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2015: Reasons to be cheerful

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For the optimists out there, here are eight reasons to be cheerful about your financial prospects in 2015.

For the optimists out there, here are eight reasons to be cheerful about your financial prospects in 2015.

1) The oil price – At the time of writing, the oil price around half its level of a year ago. Lower fuel costs mean lower energy bills and more money in everyone’s pockets. It’s also good for the economy – particularly in energy-dependent, consumer-focused economies such as the US.

2) Stronger global economic growth – despite some of the more inflammatory headlines this year, the global economy is still improving. The IMF is predicting growth of 3.8 per cent for 2015 and areas such as the US, and even our very own UK economy, look particularly strong.

3) Quantitative easing – The laggard economies such as the Japan and Eurozone may have the potential to derail global economic growth, but they should benefit from central bank action such as quantitative easing.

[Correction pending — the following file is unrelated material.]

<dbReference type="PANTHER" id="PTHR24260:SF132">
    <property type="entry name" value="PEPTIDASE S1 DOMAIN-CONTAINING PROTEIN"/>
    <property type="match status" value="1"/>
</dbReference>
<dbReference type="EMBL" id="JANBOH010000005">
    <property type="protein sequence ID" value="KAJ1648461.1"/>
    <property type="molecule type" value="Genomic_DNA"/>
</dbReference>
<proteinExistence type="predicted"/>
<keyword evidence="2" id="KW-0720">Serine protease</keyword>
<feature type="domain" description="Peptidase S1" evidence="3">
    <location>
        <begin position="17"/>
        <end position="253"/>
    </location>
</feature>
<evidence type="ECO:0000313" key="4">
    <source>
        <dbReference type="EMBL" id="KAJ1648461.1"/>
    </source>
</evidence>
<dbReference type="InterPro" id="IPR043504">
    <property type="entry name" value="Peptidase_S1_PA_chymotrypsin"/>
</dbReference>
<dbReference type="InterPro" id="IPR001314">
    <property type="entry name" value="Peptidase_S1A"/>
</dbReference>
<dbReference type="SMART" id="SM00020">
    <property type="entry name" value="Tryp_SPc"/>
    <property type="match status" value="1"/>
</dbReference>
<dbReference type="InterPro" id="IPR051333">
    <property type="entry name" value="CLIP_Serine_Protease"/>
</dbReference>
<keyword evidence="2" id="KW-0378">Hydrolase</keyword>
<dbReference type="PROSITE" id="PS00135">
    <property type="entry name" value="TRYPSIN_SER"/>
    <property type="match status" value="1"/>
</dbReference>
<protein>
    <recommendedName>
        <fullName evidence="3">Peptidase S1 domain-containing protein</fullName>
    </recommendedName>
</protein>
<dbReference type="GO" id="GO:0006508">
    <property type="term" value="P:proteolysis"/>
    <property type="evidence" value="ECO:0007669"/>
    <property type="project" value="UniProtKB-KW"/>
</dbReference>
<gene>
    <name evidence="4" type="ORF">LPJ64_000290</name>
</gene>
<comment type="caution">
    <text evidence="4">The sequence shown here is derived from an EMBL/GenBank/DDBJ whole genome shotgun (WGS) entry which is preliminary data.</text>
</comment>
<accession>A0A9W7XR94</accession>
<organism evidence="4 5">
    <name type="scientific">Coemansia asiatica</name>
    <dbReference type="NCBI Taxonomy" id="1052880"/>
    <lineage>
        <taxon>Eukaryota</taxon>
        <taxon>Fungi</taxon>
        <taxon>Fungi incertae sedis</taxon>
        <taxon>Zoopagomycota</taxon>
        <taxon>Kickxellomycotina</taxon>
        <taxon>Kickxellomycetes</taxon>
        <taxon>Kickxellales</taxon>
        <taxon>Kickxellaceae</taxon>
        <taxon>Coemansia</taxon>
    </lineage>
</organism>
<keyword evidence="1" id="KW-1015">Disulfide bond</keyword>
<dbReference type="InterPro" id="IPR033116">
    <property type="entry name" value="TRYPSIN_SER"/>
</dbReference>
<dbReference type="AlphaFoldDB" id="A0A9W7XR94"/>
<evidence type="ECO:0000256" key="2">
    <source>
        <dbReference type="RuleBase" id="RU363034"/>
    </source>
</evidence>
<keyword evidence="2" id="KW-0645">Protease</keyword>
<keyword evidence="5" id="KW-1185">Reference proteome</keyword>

4) Lower interest rates – there has been an almost complete absence of inflationary pressure across the globe. Partly this is down to the oil price, but it means that there is little pressure on central bankers to raise interest rates. This means lower mortgage and other debt repayments, and more in the pocket of consumers. Again, this is good for the economy and good for individuals.

5) Pension changes – the pension changes come into effect this year, meaning individuals can structure their retirement planning with a great deal more flexibility and freedom.

6) Isa choices – investors not only have higher limits for their Isas, they are also likely to have more choice as to what they put in them. For example, peer to peer lending options may finally come to the market this year.

7) (Selectively) cheaper valuations – there are certain parts of the globe where stock market valuations now look very cheap. Emerging markets, Europe or Japan, may not look immediately attractive, but at least investors are being asked to pay very much to invest.

8) Volatility will create opportunities – volatility always sounds like a bad thing, but it can create opportunities to buy into stock markets at lower valuations.

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